Clogs in Calderdale

Update, 22nd August

Sarah’s clogs have now arrived!

Sarah's new clogs. Read on for the full story.

Sarah’s new clogs. Read on for the full story.

Calderdale01You may not know it, and why should you, but Sarah is devoted to clogs. Throughout the 20-odd years I’ve known her she has been a proud clog-wearer. But her current pair, despite several re-heelings, are looking the worse for wear. So, to Sarah’s delight, it’s new clogs time.

Now Sarah, as you may also know, is very particular. So not for her the shopping roulette of clogs-buying on the internet. Oh no, we’re going to the source of clogs, the holy grail, a clogs factory in West Yorkshire.

Off the motorway at Junction 24.

Off the motorway at Junction 24.

And into Calderdale.

And into Calderdale.

Round Halifax and through Friendly (really).

Round Halifax and through Friendly (really).

Then LuddendonFoot and Tenterhooks (yes, really). Lovely names for lovely places on the valley side.

Then LuddendenFoot and Tenterhooks (yes, really). Lovely names for lovely places on the valley side.

Arriving at the day's first destination, Mytholmroyd. Birthplace of poet Ted Hughes.

Arriving at the day’s first destination, Mytholmroyd. Birthplace of poet Ted Hughes.

But more importantly the location of Walkley's Clogs.

But more importantly the location of Walkley Clogs.

Sarah springs immediately into shopping mode.

Sarah springs immediately into shopping mode.

There are colourful clogs.

There are colourful clogs.

And more traditional clogs.

And more traditional clogs.

'For rough lads'

‘For rough lads’

Sarah makes her choices. Yes she's going for 'sandals' clogs too.

Sarah makes her choices. Yes she’s going for ‘sandals’ clogs too.

Unfortunately they don’t have the clogs she wants in her size. But that’s not a problem for Walkley Clogs. After all, it is a factory!

So the clogmeister draws round Sarah's feet.

So the clogmeister draws round Sarah’s feet.

Yes, they're going to make the clogs to fit Sarah precisely!

Yes, they’re going to make the clogs to fit Sarah precisely! At no extra charge.

Thus delighting 'very particular' Sarah.

Thus delighting ‘very particular’ Sarah.

Next destination is Hebden Bridge.

Next destination is Hebden Bridge.

Haven't been here since winter 2012.

Haven’t been here since winter 2012.

We start our visit with lunch in the same place we eat at last time, the  Organic House café.

Good it was too. Even if all the seats in their Secret Garden were taken.

Good it was too. Even if all the seats in their Secret Garden were taken.

Next, indefatigable Sarah’s up for a look round the shops, while I head off to my usual destination. The town’s record shop.

Muse Music.

Muse Music.

I’ve been coming here for years. But as you can see from the sign it’s now become a café as well. I’ve just had lunch but obviously I’m interested to see how it’s all going.

And the answer is 'very well indeed'

And the answer is ‘very well indeed’

There’s a splendid selection of new and used LPs, much more than you can see in the photo. And while I’m making my purchases I talk to Sid Jones here about how it’s working out.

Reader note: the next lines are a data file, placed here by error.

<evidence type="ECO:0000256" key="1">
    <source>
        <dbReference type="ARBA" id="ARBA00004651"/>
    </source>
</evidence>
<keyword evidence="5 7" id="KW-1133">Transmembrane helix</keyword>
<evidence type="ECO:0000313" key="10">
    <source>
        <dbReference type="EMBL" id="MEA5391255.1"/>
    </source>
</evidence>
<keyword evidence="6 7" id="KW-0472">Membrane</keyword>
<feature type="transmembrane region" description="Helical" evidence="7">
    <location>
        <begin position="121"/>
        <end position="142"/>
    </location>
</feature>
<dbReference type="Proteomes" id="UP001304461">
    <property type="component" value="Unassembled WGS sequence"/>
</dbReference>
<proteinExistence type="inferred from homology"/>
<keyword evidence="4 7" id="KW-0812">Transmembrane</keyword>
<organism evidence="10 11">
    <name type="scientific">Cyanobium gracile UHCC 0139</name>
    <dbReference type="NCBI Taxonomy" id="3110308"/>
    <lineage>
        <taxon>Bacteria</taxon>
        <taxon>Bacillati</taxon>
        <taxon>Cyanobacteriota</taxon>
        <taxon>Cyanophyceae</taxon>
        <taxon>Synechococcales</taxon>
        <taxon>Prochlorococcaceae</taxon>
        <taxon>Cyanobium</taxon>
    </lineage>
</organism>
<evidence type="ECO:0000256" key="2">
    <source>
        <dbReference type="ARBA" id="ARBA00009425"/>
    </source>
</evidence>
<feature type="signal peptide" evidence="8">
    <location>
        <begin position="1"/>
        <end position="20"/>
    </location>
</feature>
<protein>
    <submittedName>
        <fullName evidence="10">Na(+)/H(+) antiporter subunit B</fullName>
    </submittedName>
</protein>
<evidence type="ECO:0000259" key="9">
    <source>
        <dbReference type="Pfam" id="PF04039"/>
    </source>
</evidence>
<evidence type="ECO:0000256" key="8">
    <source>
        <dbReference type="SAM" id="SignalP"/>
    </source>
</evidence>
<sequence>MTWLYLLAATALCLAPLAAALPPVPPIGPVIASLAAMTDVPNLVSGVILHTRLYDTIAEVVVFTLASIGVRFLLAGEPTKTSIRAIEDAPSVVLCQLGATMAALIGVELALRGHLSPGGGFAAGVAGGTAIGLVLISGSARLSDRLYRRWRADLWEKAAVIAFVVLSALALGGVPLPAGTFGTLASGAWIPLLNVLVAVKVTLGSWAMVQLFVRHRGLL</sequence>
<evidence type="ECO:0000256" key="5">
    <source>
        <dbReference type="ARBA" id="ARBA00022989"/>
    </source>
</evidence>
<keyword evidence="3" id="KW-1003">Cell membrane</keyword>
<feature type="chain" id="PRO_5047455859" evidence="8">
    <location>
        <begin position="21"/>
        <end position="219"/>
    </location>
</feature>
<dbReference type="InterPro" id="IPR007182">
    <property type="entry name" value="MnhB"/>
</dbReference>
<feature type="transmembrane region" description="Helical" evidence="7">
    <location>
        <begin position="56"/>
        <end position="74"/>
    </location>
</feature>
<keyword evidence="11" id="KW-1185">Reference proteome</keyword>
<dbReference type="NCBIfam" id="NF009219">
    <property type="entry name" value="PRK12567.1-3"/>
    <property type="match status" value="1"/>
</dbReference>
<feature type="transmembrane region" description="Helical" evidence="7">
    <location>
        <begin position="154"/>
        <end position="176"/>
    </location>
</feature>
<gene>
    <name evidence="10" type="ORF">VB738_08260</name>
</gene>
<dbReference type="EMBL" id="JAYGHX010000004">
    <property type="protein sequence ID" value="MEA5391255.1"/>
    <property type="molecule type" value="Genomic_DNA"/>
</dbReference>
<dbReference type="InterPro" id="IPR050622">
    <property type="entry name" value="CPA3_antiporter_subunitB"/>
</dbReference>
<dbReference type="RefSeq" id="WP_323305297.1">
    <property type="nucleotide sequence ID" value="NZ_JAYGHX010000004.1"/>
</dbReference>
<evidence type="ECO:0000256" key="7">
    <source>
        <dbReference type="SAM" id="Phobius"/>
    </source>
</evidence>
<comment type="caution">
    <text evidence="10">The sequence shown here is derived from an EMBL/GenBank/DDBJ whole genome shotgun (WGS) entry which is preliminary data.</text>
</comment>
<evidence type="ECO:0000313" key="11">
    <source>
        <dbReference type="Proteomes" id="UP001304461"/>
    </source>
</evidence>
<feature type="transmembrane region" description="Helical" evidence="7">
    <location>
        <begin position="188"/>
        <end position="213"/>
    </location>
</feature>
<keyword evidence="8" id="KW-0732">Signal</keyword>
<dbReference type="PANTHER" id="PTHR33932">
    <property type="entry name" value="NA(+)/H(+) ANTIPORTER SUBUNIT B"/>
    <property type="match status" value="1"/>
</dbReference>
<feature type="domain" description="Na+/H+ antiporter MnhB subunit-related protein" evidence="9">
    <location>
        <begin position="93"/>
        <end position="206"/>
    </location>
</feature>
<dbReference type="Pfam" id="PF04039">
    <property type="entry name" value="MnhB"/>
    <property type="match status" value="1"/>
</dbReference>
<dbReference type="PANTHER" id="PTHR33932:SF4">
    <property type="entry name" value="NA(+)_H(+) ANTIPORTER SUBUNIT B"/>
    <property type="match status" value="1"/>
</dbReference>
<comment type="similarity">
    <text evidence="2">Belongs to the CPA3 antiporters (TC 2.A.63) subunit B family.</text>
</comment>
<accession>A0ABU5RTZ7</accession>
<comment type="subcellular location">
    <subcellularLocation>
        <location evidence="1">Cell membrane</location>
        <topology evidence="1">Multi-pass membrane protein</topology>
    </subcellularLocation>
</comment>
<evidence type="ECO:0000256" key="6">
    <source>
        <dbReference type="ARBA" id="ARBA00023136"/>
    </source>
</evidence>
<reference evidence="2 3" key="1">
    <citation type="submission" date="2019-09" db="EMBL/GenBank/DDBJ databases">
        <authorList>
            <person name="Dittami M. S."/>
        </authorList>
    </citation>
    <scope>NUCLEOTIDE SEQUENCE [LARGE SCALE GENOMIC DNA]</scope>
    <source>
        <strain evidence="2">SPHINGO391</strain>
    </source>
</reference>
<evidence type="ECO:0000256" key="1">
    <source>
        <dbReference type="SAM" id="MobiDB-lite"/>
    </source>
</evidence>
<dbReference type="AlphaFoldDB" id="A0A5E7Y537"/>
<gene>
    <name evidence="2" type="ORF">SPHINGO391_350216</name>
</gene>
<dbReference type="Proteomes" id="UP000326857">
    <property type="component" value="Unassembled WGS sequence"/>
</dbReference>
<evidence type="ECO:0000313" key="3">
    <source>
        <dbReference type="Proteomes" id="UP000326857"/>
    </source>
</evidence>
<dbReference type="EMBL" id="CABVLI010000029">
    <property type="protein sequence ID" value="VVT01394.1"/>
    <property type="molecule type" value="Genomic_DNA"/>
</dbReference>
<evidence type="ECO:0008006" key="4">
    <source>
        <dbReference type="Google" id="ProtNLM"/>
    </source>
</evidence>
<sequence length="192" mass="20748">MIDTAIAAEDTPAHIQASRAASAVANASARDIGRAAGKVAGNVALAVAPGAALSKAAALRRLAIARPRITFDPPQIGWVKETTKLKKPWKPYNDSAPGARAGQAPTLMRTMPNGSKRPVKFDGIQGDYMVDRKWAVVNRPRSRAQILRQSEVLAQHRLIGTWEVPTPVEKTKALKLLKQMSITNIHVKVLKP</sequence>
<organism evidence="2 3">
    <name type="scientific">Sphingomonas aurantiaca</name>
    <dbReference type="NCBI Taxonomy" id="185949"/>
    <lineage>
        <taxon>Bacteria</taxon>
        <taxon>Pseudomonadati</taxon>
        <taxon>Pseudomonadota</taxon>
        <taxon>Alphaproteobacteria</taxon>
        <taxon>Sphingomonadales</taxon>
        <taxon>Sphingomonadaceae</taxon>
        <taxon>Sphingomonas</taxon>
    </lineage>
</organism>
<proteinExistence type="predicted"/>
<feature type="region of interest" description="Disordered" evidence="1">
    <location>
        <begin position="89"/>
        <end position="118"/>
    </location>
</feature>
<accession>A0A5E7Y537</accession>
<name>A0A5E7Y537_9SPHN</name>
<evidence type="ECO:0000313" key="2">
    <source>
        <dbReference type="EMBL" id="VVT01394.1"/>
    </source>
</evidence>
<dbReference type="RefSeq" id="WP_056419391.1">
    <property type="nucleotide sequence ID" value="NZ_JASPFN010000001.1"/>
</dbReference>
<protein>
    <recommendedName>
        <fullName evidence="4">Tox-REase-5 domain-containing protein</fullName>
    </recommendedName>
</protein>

“It’s gone really well. We’re glad we did it. People come in for music and stay and have something to eat, and vice-versa. It’s all made it a much more interesting place for people to come to.”

Our conversation then moves on to the more serious business of music and we have a delightful meander through the wonders of Atomic Rooster, Arthur Brown, Boz Scaggs and Free, before addressing the issue of Pink Floyd. I notice he’s got a vinyl copy of ‘Amused to Death’ by Roger Waters. I’ve longed for this and am sorely tempted. Unfortunately it’s extremely rare on vinyl and I’ve seen it for much more than the £75 Sid’s selling it for, but I still can’t afford that. However I tell Sid I think it’s the best Pink Floyd album the rest of them aren’t on and we discuss their acrimonious split and how much the others, great musicians though they are, have always missed what Sid memorably describes as Roger’s ‘understanding of the human condition.’

I could easily stand for this kind of talk to go on all afternoon but I know Sarah will be waiting for me. So bid Sid a reluctant farewell for now.

And meet Sarah by the bridge, Hebden Bridge.

And meet Sarah by the bridge, Hebden Bridge.

Where she's cooling off with her feet in the water.

Where she’s cooling off with her feet in the water.

An idyllic scene.

An idyllic scene.

Musicians playing in the street.

Musicians playing in the street.

I know it looks like Sarah's bending down to take some money out of their violin case, but she has just put some in, honestly!

I know it looks like Sarah’s bending down to take some money out of their violin case, but she has just put some in, honestly!

Roman soldiers arguing outside the Shoulder of Mutton, as ever.

Roman soldiers arguing outside the Shoulder of Mutton, as ever.

We walk back round to Market Street.

We walk back round to Market Street.

Sarah goes in here. Naturally I don't, but sit admiring their sundial.

Sarah goes in here. Naturally I don’t, but sit admiring their sundial.

And their floodgates. Most places in town seem to have these now after the increasing floods of recent years.

And their floodgates. Most places in town seem to have these now after the increasing floods of recent years.